Krispy Kreme Doughnuts storefront
Krispy Kreme Doughnuts storefrontiStock

The Reimann family, which owns well-known food brands such as Krispy Kreme and Panera Bread, on Thursday announced a multi-million dollar charity donation after an investigation revealed that their Nazi ancestors used slave labor during World War II, CNN reported.

The family, which owns a controlling stake in JAB Holdings, announced it would be donating more than $5.5 million to Claims Conference, an organization that provides compensation payments to Holocaust survivors.

The donation will be administrated through the Reimann family's new Alfred Landecker Foundation over the next three years. The organization said the money is a "significant step" for them as it begins to provide financial and humanitarian assistance for Holocaust survivors.

The Reimann family said they discovered in March that family members had strong anti-Semitic ties following a three-year investigation. A family spokesperson said Albert Reimann Sr., who died in 1954, and Albert Reimann Jr., who died in 1984, used Russian civilian prisoners and French prisoners of war as forced labor in their factories during World War II and that they were anti-Semites and avowed supporters of Adolf Hitler.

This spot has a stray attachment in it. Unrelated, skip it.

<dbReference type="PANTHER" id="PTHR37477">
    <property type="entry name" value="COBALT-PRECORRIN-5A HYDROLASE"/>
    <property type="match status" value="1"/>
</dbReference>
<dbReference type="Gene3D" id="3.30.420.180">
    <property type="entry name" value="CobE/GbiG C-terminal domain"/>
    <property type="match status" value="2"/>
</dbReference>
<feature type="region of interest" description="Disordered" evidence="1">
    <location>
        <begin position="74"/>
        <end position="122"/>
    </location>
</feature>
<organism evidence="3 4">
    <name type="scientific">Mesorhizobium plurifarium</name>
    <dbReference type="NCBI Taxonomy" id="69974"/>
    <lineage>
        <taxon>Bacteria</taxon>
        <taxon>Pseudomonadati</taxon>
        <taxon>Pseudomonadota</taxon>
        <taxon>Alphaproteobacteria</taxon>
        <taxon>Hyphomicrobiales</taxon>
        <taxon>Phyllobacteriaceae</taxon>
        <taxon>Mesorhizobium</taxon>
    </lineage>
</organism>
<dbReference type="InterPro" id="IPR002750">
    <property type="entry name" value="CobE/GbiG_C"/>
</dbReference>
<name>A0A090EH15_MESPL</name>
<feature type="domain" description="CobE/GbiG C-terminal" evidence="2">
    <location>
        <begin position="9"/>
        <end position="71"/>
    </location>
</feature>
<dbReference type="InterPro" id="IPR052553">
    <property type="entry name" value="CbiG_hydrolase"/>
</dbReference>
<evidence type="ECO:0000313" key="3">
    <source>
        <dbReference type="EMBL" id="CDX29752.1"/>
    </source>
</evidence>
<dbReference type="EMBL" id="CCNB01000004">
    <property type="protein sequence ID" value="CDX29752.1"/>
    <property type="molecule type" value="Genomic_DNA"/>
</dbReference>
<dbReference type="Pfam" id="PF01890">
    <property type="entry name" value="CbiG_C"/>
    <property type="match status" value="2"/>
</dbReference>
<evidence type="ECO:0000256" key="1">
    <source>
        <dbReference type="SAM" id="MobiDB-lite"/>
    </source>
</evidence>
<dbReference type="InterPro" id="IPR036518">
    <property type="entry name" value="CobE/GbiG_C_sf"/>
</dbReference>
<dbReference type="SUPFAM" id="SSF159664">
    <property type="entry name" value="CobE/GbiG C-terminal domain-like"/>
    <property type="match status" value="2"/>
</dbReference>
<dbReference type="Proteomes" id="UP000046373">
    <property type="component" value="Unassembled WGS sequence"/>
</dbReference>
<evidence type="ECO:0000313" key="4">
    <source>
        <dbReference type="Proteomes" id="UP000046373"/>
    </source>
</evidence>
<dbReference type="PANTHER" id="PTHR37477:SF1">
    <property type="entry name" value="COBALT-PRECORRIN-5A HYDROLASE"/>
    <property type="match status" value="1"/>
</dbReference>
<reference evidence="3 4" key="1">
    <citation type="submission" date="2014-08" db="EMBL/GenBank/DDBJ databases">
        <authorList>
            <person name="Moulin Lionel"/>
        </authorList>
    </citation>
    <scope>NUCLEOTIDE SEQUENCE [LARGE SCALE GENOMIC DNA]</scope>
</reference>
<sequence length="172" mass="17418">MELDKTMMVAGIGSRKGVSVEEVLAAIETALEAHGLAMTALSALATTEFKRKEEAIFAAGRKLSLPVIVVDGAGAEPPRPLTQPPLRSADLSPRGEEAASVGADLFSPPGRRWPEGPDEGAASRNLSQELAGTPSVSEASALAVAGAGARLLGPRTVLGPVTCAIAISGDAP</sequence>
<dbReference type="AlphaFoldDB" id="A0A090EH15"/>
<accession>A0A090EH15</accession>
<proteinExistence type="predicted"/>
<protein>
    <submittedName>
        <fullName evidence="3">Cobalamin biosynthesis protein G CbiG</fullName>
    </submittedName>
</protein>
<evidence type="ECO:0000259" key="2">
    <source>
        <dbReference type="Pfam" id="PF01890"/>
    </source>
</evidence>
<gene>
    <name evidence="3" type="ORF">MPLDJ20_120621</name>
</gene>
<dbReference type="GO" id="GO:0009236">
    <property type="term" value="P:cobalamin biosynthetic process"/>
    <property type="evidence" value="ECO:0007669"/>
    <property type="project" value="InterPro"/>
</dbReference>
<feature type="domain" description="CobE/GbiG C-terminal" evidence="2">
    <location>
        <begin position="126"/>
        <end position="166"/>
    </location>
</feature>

A plant run by Reimann Jr. used 200 civilians as forced laborers in 1942, the investigation found.

The investigation also found that Reimann Sr. donated to Hitler's paramilitary SS force as early as 1931. Investigators also found a letter from Reimann Jr. to a local mayor complaining that the French prisoners of war weren't working hard enough and should be in prison.

The family previously said the crimes were "disgusting" and are "nothing to gloss over."

Thursday's donation, according to CNN, is part of a larger $11 million commitment the family plans to donate to Holocaust survivors. Landecker was killed by Nazis and was linked to the Reimann family, it said in a press release.